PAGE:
4. Free Music

Despite the name — Free Music, it is simply an advanced player that will queue music from SoundCloud. It can scan your library and let you listen to music you’ve downloaded to your phone, however, it is more focused on playing music from SoundCloud using their APIs.

3. BlackPlayer

BlackPlayer comes highly recommended from audiophiles. Cisually pleasing and unlike some of the other players here, BlackPlayer does not bog you down with needless configuration. It puts you in a launch Window and gets you started right away. It does feel vaguely similar to the Samsung media player, but those differences are fleeting, at best.

BlackPlayer supports the standard local music file formats such as MP3, WAV, OGG and tops it off with Flac Support (for Android 4.1 and above). The equalizer comes with a bass boost option and the player hinges on gapless playback.

2. Play Music

Google Play Music comes pre-installed with all modern Android devices. It is a functional app at its best. If you are a subscriber to Play Music and their colossal music library, then this is the app for you. First launch takes a minute to scan your drive and connect to the Play Music account. After syncing your progress across all the platforms, you will be able to access your music each time.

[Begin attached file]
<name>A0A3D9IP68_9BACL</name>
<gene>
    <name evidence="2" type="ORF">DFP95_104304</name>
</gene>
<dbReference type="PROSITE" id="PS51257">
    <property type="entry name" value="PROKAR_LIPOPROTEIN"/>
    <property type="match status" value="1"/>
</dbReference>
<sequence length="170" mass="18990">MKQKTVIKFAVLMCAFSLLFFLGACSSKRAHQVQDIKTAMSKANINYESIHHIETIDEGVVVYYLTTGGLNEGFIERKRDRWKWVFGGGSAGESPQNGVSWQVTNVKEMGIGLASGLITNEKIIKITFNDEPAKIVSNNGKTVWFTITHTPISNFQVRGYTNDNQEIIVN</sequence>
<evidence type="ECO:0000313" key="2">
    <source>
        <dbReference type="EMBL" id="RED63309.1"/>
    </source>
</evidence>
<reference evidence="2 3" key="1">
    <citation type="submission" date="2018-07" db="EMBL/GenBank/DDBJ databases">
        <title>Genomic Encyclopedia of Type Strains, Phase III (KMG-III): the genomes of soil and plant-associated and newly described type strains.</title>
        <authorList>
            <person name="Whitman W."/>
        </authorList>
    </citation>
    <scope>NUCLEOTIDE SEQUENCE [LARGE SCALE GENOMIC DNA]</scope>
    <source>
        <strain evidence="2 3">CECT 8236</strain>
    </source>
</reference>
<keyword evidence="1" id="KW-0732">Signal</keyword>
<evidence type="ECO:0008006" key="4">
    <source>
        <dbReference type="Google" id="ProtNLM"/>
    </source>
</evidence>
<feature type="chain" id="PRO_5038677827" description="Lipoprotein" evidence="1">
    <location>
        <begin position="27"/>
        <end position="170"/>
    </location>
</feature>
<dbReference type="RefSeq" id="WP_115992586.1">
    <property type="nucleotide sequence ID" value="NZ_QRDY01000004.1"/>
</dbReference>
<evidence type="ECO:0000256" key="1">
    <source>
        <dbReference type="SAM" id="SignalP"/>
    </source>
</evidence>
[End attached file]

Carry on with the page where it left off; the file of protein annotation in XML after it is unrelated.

Keep in mind that you will have to go through a bunch of options to access your built-in storage first, but it is not a deal breaker.

1. Samsung Music

Some would debate that Samsung Music is a good looking app — we think it’s not good, we think it’s great. The black theme is both pleasing to the eye and merciful to batteries, especially phones with AMOLED displays.¬†Samsung Music was tested on a Galaxy S8. The app makes great use of the edge lighting feature while the music is playing, making it a pleasant experience.

What’s your pick?

Leave a comment

  • RubRiches

    Cloud player is another player that you missed out. It suits my needs at least, as it syncs data from the cloud. I have all my Music on onedrive and Cloud player does a great job in creating and playing it. It has the built in equalizer and dark mode as well. You even have the option to keep files offline. Cloud player is the most underrated player.

  • Jeez Louise

    I’ve bought the premium versions of both Rocket Player and JetAudio. Pretty competent music players in Android and worth paying for.

  • Peter

    What about Stellio???

  • N. Alexander Murray

    You say there aren’t any playlists, genre, or albums. I actively use this app and all of these things exist. Have you actually used it or did I misunderstand something in the review?

  • Bob Ramsey

    How are these for playlist editing? I bought doubletwist, but my biggest disappointment has been playlist editing. It’s easy to drag around and remove files from now playing, but not from the play list itself while actually listening to the playlist. It looks like changes happen to ‘now playing’ and aren’t saved back to the list.